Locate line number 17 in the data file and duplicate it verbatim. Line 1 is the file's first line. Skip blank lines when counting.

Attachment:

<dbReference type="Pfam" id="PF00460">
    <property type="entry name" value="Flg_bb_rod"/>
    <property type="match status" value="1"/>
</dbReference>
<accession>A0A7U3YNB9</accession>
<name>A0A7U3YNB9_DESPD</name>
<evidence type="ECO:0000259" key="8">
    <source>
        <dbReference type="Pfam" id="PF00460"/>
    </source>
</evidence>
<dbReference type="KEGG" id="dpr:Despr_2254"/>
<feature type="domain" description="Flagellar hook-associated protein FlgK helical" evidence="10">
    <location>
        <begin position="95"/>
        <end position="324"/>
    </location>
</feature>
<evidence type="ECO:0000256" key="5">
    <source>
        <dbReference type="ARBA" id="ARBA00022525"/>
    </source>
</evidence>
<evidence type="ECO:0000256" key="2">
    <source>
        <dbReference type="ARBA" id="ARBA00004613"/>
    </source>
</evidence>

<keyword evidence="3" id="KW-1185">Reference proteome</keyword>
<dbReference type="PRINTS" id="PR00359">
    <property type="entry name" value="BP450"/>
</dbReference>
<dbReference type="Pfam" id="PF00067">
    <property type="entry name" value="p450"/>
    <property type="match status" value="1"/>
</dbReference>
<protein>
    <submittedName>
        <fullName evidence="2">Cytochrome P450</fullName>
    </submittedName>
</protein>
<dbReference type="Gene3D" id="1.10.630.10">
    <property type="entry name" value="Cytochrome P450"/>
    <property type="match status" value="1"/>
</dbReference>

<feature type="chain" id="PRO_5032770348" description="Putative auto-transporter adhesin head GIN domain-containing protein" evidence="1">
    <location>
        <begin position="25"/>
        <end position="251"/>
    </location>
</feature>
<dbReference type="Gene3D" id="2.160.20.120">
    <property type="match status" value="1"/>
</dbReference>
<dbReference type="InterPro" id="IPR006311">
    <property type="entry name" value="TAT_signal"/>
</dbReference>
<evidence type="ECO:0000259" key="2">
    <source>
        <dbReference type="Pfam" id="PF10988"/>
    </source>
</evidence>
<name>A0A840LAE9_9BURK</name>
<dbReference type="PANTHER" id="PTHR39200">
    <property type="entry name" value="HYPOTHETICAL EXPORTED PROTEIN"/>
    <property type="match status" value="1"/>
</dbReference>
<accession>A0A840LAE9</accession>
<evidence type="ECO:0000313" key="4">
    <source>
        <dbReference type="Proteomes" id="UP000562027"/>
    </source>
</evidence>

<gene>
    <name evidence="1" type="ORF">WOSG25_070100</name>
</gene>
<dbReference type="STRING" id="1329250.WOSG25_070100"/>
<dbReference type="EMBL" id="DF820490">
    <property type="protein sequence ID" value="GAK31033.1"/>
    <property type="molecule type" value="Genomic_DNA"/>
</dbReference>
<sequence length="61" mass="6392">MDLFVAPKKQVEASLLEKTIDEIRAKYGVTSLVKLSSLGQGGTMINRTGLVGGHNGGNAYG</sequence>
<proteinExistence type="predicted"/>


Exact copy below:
    </location>